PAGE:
Since its discovery several decades ago, gene therapy has been a medicinal sphinx, with doctors as enamored by its
potential as they are frustrated by the riddles it presents. Researchers at the University of Rochester Medical
Center are working to solve one of those riddles.
In order for gene therapy to be effective, doctors must discern how to deliver DNA to a cell's nucleus, which
requires a comprehensive understanding of how DNA and proteins move through cell cytoplasm. Knowledge of this system
could lead to huge leaps in gene therapy effectiveness, and could potentially allow researchers to push forward on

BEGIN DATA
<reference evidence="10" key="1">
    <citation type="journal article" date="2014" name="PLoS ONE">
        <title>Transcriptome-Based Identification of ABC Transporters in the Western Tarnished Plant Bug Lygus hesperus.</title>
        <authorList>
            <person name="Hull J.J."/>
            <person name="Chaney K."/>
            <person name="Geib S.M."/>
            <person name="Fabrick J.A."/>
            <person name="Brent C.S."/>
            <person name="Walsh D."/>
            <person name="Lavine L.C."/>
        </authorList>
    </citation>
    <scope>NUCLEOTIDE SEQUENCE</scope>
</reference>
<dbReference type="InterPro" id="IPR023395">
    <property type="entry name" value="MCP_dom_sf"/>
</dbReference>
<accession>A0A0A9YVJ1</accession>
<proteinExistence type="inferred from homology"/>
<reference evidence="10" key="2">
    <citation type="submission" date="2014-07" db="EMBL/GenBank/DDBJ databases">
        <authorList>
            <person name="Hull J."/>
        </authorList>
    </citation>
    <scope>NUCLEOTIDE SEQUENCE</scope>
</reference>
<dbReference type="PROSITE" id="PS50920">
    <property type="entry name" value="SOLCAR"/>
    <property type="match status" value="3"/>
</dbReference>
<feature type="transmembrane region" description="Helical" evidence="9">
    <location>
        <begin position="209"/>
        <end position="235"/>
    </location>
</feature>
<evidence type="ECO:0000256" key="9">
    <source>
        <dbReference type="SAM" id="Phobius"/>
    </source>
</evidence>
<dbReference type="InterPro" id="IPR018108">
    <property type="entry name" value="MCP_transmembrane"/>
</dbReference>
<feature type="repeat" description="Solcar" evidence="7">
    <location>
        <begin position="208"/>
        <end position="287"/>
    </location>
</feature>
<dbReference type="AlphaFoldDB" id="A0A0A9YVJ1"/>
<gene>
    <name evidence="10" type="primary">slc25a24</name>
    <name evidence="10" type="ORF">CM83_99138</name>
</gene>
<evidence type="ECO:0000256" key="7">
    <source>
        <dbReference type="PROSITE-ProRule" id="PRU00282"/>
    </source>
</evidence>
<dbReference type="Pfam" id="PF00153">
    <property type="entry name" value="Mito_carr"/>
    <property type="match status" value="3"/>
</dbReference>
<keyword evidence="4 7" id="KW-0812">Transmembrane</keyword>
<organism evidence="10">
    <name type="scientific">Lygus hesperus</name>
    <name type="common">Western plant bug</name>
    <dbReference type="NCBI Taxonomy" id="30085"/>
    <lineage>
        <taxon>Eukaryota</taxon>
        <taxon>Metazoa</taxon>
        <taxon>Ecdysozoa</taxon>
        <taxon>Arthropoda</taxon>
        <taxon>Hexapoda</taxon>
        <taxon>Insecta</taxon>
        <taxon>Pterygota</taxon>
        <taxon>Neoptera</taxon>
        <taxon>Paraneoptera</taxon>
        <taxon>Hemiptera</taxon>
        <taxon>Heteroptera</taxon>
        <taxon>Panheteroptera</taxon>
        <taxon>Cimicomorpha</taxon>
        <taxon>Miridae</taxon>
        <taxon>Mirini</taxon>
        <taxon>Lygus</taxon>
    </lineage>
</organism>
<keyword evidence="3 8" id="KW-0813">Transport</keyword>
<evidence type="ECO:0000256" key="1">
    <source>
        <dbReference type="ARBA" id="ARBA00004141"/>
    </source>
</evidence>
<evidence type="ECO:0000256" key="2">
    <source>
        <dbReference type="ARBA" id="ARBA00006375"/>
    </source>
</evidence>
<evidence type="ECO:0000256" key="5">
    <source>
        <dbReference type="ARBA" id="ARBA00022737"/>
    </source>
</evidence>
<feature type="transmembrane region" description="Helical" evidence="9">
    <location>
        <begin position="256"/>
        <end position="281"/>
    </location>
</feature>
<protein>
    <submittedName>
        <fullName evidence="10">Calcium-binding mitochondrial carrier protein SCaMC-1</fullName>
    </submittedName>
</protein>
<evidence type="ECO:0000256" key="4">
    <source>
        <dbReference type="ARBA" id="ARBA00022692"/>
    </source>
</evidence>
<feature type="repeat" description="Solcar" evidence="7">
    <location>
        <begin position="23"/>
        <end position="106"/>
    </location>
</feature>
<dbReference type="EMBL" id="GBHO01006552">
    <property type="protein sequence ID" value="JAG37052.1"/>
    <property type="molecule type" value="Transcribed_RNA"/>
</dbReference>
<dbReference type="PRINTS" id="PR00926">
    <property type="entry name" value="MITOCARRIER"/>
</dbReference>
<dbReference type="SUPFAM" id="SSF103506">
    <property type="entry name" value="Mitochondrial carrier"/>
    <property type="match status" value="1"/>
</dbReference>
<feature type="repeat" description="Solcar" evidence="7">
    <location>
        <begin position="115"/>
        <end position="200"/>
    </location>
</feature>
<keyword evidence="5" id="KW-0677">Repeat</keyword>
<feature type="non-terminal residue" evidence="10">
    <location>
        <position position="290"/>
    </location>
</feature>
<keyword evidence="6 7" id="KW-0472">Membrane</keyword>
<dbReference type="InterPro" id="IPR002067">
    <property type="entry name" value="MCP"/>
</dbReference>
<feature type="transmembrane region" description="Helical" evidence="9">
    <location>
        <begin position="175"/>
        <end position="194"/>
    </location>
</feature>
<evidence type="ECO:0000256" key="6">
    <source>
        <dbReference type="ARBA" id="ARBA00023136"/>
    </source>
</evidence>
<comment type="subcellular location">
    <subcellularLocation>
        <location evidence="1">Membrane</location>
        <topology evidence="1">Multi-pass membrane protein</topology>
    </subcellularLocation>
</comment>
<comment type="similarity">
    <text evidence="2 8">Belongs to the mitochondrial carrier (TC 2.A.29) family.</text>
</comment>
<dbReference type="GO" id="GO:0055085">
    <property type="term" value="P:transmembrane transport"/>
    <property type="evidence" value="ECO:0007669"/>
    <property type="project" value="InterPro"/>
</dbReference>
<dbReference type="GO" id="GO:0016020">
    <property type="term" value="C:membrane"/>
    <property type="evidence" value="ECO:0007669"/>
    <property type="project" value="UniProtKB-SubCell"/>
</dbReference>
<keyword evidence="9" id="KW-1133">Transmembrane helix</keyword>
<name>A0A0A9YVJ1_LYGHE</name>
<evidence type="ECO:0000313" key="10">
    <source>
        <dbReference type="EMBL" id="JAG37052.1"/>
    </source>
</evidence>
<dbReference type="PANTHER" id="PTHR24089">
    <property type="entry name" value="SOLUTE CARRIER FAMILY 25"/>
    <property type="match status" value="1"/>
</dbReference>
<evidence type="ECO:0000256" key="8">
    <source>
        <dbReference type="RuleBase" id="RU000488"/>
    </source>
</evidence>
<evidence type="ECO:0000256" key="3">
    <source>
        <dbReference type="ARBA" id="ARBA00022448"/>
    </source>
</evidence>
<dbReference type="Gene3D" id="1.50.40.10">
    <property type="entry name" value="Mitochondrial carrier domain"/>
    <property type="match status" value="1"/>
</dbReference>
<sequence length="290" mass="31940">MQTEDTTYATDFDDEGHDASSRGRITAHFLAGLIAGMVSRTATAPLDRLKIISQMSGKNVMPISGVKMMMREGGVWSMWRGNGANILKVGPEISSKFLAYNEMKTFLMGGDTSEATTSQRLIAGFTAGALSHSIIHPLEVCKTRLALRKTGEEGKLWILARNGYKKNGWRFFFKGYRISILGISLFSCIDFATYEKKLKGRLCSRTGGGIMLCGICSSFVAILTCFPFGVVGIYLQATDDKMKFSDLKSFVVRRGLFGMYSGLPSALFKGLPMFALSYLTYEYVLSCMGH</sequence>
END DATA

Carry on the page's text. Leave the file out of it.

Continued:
research into many currently-untreatable diseases.
The research is supported by a 4-year, $1.4 million grant from the National Institutes of Health.
One of the best examples is cystic fibrosis, said David A. Dean, Ph.D., professor of Pediatrics and Neonatology at
URMC and the study's lead researcher.
For cystic fibrosis, we know what the affected gene is, and we know what
the mutation is. We know the physiology. The road block is the delivery - getting the corrective DNA in there
and to the right cells for the right amount of time.